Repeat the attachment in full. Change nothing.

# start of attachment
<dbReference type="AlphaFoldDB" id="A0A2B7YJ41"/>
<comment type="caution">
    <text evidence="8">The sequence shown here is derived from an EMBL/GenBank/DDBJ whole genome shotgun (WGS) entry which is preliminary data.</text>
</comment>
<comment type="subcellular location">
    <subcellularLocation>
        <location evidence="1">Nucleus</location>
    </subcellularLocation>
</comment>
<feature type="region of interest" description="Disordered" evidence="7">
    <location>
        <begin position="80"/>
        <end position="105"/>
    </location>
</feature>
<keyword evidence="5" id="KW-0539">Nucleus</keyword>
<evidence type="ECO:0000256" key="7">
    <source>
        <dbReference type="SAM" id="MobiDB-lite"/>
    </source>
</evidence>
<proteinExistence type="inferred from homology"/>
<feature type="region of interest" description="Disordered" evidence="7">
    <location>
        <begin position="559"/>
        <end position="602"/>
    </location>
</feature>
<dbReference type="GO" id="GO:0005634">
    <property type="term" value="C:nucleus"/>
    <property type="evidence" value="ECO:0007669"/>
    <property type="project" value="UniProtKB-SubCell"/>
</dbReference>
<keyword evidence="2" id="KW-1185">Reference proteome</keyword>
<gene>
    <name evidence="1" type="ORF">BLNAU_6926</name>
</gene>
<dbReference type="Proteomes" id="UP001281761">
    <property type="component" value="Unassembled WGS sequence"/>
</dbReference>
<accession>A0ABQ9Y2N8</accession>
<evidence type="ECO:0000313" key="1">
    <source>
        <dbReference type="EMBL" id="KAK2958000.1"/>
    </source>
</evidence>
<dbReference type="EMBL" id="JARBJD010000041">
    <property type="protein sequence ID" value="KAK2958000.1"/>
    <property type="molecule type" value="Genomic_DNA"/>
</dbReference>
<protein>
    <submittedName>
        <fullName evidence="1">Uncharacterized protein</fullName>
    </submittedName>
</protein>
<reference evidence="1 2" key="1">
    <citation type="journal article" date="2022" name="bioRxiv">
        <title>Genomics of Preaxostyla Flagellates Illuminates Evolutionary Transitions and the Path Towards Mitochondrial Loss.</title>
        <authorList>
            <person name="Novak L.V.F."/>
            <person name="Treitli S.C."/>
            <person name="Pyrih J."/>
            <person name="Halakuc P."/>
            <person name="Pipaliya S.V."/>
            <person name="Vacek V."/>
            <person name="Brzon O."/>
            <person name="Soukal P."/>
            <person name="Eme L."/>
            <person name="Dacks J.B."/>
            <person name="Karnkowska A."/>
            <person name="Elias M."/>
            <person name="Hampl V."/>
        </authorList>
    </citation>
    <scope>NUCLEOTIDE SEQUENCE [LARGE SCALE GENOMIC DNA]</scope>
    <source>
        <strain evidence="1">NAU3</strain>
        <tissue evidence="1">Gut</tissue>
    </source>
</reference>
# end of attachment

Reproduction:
<dbReference type="AlphaFoldDB" id="A0A2B7YJ41"/>
<comment type="caution">
    <text evidence="8">The sequence shown here is derived from an EMBL/GenBank/DDBJ whole genome shotgun (WGS) entry which is preliminary data.</text>
</comment>
<comment type="subcellular location">
    <subcellularLocation>
        <location evidence="1">Nucleus</location>
    </subcellularLocation>
</comment>
<feature type="region of interest" description="Disordered" evidence="7">
    <location>
        <begin position="80"/>
        <end position="105"/>
    </location>
</feature>
<keyword evidence="5" id="KW-0539">Nucleus</keyword>
<evidence type="ECO:0000256" key="7">
    <source>
        <dbReference type="SAM" id="MobiDB-lite"/>
    </source>
</evidence>
<proteinExistence type="inferred from homology"/>
<feature type="region of interest" description="Disordered" evidence="7">
    <location>
        <begin position="559"/>
        <end position="602"/>
    </location>
</feature>
<dbReference type="GO" id="GO:0005634">
    <property type="term" value="C:nucleus"/>
    <property type="evidence" value="ECO:0007669"/>
    <property type="project" value="UniProtKB-SubCell"/>
</dbReference>
<keyword evidence="2" id="KW-1185">Reference proteome</keyword>
<gene>
    <name evidence="1" type="ORF">BLNAU_6926</name>
</gene>
<dbReference type="Proteomes" id="UP001281761">
    <property type="component" value="Unassembled WGS sequence"/>
</dbReference>
<accession>A0ABQ9Y2N8</accession>
<evidence type="ECO:0000313" key="1">
    <source>
        <dbReference type="EMBL" id="KAK2958000.1"/>
    </source>
</evidence>
<dbReference type="EMBL" id="JARBJD010000041">
    <property type="protein sequence ID" value="KAK2958000.1"/>
    <property type="molecule type" value="Genomic_DNA"/>
</dbReference>
<protein>
    <submittedName>
        <fullName evidence="1">Uncharacterized protein</fullName>
    </submittedName>
</protein>
<reference evidence="1 2" key="1">
    <citation type="journal article" date="2022" name="bioRxiv">
        <title>Genomics of Preaxostyla Flagellates Illuminates Evolutionary Transitions and the Path Towards Mitochondrial Loss.</title>
        <authorList>
            <person name="Novak L.V.F."/>
            <person name="Treitli S.C."/>
            <person name="Pyrih J."/>
            <person name="Halakuc P."/>
            <person name="Pipaliya S.V."/>
            <person name="Vacek V."/>
            <person name="Brzon O."/>
            <person name="Soukal P."/>
            <person name="Eme L."/>
            <person name="Dacks J.B."/>
            <person name="Karnkowska A."/>
            <person name="Elias M."/>
            <person name="Hampl V."/>
        </authorList>
    </citation>
    <scope>NUCLEOTIDE SEQUENCE [LARGE SCALE GENOMIC DNA]</scope>
    <source>
        <strain evidence="1">NAU3</strain>
        <tissue evidence="1">Gut</tissue>
    </source>
</reference>